If the more familiar Southeast Asian martial art forms such as karate, taekwondo and jujitsu, or Israeli’s krav maga no longer appeal to you, then flex your muscles with these other martial arts.
If you fancy learning a martial art form combining history, music, language and sport, capoeira could be what you are looking for. An integral part of Brazilian culture, it was viewed with suspicion once upon a time by that country’s elite for its association with criminal elements. There are also reports that it was practised by African slaves in Brazil on the run. Whatever the origin, capoeira now has adherents around the world.
In India, the only official capoeira group so far is in Mumbai, set up by Reza Massah, also known as Monitor Baba, in 2006. Massah, the mestre (master) of Cordao De Ouro India, learnt capoeira in Israel, and resolved to spread the unique martial art in his home country. His students now number 400, and include Bollywood’s Hrithik and Suzanne Roshan. “It’s not just a form of self-defence, but a lifestyle of self-discipline,” says Massah. “It’s supposed to affect every aspect of your life, whether it’s to help you climb into a bus faster or increase your confidence level.”
A capoeira session involves two “players” engaging in unarmed combat, while the rest of the practitioners form a circle around them known as the roda. The grace of the movements makes the combat resemble a dance, more than a fight, or as Massah describes it — movement meditation. Each bout is accompanied by the berimbau, or musical bow (which sets the pace of the combat), tabaki (big African drum), agogo (cow bells), tambourines, and singing and clapping by the rest of the members of the group. The emphasis is as much on constantly moving and evading the blows as on hitting your opponent.
Capoeira in Mumbai has attracted people for different reasons — from the desire to learn a cartwheel, to increasing flexibility and stamina, and to become part of a community. “I have students who have lost 12 kg in three months without them even realising it,” says Massah. But he adds that Indians tend to lack the will to push themselves and prefer the easier choices, while foreigners in his classes are willing to practise a move 10 times to make sure they get it right.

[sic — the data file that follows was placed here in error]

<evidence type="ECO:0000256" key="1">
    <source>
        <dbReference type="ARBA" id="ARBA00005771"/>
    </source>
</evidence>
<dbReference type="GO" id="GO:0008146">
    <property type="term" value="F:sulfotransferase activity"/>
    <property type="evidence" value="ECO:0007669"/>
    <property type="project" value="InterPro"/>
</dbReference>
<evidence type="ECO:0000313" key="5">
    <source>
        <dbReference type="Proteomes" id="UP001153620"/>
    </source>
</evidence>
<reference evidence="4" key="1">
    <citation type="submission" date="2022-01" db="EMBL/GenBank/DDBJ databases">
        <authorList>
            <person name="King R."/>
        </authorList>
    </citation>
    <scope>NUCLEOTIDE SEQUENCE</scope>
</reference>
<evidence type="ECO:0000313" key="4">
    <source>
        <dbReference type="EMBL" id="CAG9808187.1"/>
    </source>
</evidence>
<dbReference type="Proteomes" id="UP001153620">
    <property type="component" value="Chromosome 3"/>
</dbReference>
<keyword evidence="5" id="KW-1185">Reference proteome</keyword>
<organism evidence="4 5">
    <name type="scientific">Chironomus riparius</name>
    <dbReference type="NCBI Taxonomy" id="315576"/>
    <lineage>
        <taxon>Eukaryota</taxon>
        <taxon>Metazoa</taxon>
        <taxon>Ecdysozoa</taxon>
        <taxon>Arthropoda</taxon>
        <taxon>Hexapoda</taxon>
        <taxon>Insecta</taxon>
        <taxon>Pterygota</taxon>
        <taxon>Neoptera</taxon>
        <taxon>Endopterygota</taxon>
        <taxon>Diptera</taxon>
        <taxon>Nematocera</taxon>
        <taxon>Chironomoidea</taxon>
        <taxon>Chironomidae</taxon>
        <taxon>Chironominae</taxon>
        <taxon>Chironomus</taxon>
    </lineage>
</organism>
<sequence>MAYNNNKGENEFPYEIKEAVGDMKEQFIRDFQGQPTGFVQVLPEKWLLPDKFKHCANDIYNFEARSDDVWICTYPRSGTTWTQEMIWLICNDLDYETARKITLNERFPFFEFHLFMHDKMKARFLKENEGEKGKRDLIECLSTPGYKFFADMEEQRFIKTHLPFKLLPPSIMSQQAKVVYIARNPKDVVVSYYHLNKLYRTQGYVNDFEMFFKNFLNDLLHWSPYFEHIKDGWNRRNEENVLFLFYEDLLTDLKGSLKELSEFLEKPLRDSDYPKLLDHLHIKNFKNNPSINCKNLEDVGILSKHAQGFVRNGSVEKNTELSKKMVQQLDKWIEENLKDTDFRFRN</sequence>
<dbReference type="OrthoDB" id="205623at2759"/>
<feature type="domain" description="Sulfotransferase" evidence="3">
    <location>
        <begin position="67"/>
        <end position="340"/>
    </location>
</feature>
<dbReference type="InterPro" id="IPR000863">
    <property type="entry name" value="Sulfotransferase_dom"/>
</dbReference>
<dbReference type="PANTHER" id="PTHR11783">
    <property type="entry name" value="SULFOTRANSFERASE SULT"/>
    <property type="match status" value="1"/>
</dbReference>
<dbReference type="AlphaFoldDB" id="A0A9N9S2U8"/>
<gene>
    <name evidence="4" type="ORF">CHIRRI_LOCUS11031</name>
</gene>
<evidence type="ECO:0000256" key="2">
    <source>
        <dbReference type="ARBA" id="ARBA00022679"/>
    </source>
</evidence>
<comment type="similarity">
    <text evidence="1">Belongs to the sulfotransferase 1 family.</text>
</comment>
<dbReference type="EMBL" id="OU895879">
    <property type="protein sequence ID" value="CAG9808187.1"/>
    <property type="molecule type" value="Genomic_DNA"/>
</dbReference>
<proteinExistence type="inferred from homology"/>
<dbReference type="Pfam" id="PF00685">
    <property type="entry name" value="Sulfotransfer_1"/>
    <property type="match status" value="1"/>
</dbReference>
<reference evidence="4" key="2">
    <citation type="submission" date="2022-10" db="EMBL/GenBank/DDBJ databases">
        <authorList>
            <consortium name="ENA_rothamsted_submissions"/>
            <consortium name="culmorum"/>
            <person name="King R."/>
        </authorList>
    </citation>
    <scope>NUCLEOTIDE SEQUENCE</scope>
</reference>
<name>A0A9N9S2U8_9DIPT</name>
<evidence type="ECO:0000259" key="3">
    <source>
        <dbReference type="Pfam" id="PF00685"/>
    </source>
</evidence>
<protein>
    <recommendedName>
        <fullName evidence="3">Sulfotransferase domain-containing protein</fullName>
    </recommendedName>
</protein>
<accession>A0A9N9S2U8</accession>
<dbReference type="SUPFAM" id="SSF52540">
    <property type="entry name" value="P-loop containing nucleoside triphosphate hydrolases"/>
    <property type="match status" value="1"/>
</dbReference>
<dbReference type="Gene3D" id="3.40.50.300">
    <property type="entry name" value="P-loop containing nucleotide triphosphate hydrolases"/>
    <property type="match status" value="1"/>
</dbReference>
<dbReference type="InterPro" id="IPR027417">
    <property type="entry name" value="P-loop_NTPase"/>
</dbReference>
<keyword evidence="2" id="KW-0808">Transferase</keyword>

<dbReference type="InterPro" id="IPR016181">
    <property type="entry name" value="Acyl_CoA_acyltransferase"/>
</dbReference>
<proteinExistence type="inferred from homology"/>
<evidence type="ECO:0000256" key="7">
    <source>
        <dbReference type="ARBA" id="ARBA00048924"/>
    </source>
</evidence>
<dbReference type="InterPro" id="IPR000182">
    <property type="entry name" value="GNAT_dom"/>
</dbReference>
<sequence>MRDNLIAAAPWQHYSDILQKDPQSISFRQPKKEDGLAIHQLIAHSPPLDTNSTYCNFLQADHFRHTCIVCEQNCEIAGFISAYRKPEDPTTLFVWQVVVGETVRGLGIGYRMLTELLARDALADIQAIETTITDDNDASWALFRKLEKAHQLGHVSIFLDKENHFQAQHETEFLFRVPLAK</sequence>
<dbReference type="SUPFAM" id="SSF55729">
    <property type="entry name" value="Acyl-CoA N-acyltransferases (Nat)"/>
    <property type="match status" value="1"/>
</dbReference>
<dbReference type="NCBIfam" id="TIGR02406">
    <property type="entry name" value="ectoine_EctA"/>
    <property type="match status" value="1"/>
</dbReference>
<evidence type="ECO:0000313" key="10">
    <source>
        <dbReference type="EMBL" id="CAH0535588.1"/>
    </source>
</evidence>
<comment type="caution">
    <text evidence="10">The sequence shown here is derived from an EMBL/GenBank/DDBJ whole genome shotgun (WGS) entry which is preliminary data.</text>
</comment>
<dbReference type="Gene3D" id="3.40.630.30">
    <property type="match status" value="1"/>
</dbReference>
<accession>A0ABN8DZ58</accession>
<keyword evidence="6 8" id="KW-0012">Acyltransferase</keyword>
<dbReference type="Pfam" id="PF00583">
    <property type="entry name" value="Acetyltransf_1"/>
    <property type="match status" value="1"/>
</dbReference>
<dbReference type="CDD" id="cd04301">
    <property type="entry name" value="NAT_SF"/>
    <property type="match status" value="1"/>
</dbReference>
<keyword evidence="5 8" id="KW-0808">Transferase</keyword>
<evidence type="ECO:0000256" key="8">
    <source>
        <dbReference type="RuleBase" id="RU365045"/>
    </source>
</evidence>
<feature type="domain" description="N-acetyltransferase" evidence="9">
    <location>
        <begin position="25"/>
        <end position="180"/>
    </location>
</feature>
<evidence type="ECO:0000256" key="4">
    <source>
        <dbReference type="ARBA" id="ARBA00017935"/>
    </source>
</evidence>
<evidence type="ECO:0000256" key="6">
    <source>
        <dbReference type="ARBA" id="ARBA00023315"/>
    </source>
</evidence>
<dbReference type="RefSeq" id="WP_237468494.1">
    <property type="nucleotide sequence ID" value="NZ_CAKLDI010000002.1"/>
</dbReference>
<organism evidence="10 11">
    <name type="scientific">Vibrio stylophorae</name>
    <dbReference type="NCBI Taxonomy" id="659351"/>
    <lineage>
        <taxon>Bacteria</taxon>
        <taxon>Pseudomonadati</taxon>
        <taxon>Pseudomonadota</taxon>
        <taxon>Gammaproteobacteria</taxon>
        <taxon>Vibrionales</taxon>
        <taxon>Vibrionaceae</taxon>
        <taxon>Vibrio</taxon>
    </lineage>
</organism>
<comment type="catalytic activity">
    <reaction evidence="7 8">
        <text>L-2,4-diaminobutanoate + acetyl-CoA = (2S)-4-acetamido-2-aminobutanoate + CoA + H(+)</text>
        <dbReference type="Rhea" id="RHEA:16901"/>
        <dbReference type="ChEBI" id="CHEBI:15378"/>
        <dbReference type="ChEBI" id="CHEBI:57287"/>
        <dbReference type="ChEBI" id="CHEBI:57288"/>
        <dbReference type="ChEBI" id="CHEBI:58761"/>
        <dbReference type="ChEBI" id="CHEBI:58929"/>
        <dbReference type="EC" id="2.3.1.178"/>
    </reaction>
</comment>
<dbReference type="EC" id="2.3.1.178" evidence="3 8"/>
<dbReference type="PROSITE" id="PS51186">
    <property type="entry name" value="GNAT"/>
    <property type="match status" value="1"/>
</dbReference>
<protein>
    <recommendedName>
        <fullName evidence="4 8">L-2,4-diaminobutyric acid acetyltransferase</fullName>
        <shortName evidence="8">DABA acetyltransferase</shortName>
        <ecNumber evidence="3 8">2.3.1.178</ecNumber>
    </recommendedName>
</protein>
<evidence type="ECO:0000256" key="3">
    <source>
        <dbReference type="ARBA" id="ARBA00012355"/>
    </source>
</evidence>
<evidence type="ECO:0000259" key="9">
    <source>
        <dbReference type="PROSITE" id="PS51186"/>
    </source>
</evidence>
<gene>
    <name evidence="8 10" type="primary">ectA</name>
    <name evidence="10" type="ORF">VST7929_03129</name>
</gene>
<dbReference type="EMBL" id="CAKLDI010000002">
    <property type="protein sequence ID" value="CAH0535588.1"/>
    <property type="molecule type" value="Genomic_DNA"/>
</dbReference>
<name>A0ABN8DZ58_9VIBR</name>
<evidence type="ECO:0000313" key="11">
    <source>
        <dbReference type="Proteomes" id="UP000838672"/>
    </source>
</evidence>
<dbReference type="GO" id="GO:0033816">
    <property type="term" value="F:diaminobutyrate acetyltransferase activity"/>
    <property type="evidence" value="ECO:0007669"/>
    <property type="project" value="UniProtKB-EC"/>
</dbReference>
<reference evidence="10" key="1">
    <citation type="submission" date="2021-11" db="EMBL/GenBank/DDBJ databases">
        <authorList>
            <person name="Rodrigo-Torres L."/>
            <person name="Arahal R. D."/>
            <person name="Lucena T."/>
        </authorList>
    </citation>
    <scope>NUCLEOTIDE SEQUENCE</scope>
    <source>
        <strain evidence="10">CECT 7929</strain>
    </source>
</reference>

“With martial arts, we have got into the ‘belt’ mode, where it’s all about graduating from one belt to the other. But you have to remember that it is actually about self-discipline: physical, mental and spiritual,” says Massah. He charges Rs 2,000 a month for three classes a week. With the sport gaining popularity, it will hopefully not be long before it spreads to other cities.
Considered the mother of all martial arts, kalaripayat is said to have originated in the 4th century AD. Legend has it that sage Parasurama taught the art to inhabitants of certain villages in Kerala to defend themselves. The word is derived from kalari, meaning arena or gymnasium, and payat, meaning combat. “Since it’s the oldest, all the martial arts in the world have some element of kalaripayat. We could see this when we visited the Shaolin monks in China,” says Murugan Gurukkal (master), who established the Nithya Chaithanya Kalari in the Capital in 1993.
There are four basic levels in kalaripayat, before which you are advised to undergo an uzhichil. This is a massage therapy with special oils to prepare your body for the rigors ahead. You then begin with the melpayattu, or exercises to control movement and for flexibility, consisting of different sequences of body movements. This is followed by kolthari, or combat using sticks, after which you graduate to angathari, or combat using daggers, swords, spears and shields. In kalaripayat, unlike in other martial arts, unarmed combat is the final stage. Verumkai, meaning empty-handed, thus teaches you how to disarm your opponent as well as how to grab and throw him etc. “You can see the origins of judo, taekwondo and kick-boxing in verumkaiprayogam,” says Murugan. The final stage also includes marmachikitsa, or healing of the vital points, which makes it unique from other martial arts. A guru is expected to be able to heal the person he has injured with marmachikitsa.
To master kalaripayat, it would take you 15 to 20 years. But most schools offer shortened versions. At Nithya Chaithanya, which charges Rs 1,500 a month for thrice-a-week sessions, you usually practice one level for up to a year, before moving to the next. “People come to learn kalaripayat as a form of self-defence, to stay fit and to lose weight. We have students from 7- and 8-year-olds to 60-year-olds,” says Murugan. Many cities, including Kolkata, Bangalore and Mumbai, have kalaripayat centres offering classes, though Murugan says it is now becoming more popular as a performing art than a martial art.